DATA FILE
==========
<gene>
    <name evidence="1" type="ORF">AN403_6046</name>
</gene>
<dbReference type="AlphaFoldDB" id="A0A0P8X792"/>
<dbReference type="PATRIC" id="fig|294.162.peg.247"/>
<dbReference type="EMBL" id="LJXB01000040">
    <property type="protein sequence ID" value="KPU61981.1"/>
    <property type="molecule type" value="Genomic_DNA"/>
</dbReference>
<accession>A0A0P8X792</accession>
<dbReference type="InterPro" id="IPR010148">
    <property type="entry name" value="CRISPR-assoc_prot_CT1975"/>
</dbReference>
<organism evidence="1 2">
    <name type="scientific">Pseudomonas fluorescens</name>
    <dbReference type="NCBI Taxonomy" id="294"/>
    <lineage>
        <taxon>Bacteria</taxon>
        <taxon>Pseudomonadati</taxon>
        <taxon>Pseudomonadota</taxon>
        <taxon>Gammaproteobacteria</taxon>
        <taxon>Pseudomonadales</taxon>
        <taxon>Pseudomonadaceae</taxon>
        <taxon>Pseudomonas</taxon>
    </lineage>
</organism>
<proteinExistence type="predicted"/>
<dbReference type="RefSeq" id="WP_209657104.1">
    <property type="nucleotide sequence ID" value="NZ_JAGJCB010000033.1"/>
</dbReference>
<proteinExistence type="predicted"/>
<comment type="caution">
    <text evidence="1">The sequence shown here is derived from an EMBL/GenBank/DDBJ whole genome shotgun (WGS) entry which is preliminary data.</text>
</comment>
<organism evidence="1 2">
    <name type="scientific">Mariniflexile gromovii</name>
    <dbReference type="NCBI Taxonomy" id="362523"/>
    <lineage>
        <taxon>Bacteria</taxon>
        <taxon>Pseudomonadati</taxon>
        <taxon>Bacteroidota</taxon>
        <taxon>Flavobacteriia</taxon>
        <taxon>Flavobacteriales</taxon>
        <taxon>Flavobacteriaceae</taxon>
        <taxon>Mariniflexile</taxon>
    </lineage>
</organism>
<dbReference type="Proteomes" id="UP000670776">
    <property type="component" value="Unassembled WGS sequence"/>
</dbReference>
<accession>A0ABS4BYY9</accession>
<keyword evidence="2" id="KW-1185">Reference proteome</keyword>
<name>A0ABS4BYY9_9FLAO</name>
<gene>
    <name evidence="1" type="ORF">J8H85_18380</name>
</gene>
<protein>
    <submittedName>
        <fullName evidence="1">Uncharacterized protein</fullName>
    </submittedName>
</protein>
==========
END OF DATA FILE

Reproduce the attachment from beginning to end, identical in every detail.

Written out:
<gene>
    <name evidence="1" type="ORF">AN403_6046</name>
</gene>
<dbReference type="AlphaFoldDB" id="A0A0P8X792"/>
<dbReference type="PATRIC" id="fig|294.162.peg.247"/>
<dbReference type="EMBL" id="LJXB01000040">
    <property type="protein sequence ID" value="KPU61981.1"/>
    <property type="molecule type" value="Genomic_DNA"/>
</dbReference>
<accession>A0A0P8X792</accession>
<dbReference type="InterPro" id="IPR010148">
    <property type="entry name" value="CRISPR-assoc_prot_CT1975"/>
</dbReference>
<organism evidence="1 2">
    <name type="scientific">Pseudomonas fluorescens</name>
    <dbReference type="NCBI Taxonomy" id="294"/>
    <lineage>
        <taxon>Bacteria</taxon>
        <taxon>Pseudomonadati</taxon>
        <taxon>Pseudomonadota</taxon>
        <taxon>Gammaproteobacteria</taxon>
        <taxon>Pseudomonadales</taxon>
        <taxon>Pseudomonadaceae</taxon>
        <taxon>Pseudomonas</taxon>
    </lineage>
</organism>
<proteinExistence type="predicted"/>
<dbReference type="RefSeq" id="WP_209657104.1">
    <property type="nucleotide sequence ID" value="NZ_JAGJCB010000033.1"/>
</dbReference>
<proteinExistence type="predicted"/>
<comment type="caution">
    <text evidence="1">The sequence shown here is derived from an EMBL/GenBank/DDBJ whole genome shotgun (WGS) entry which is preliminary data.</text>
</comment>
<organism evidence="1 2">
    <name type="scientific">Mariniflexile gromovii</name>
    <dbReference type="NCBI Taxonomy" id="362523"/>
    <lineage>
        <taxon>Bacteria</taxon>
        <taxon>Pseudomonadati</taxon>
        <taxon>Bacteroidota</taxon>
        <taxon>Flavobacteriia</taxon>
        <taxon>Flavobacteriales</taxon>
        <taxon>Flavobacteriaceae</taxon>
        <taxon>Mariniflexile</taxon>
    </lineage>
</organism>
<dbReference type="Proteomes" id="UP000670776">
    <property type="component" value="Unassembled WGS sequence"/>
</dbReference>
<accession>A0ABS4BYY9</accession>
<keyword evidence="2" id="KW-1185">Reference proteome</keyword>
<name>A0ABS4BYY9_9FLAO</name>
<gene>
    <name evidence="1" type="ORF">J8H85_18380</name>
</gene>
<protein>
    <submittedName>
        <fullName evidence="1">Uncharacterized protein</fullName>
    </submittedName>
</protein>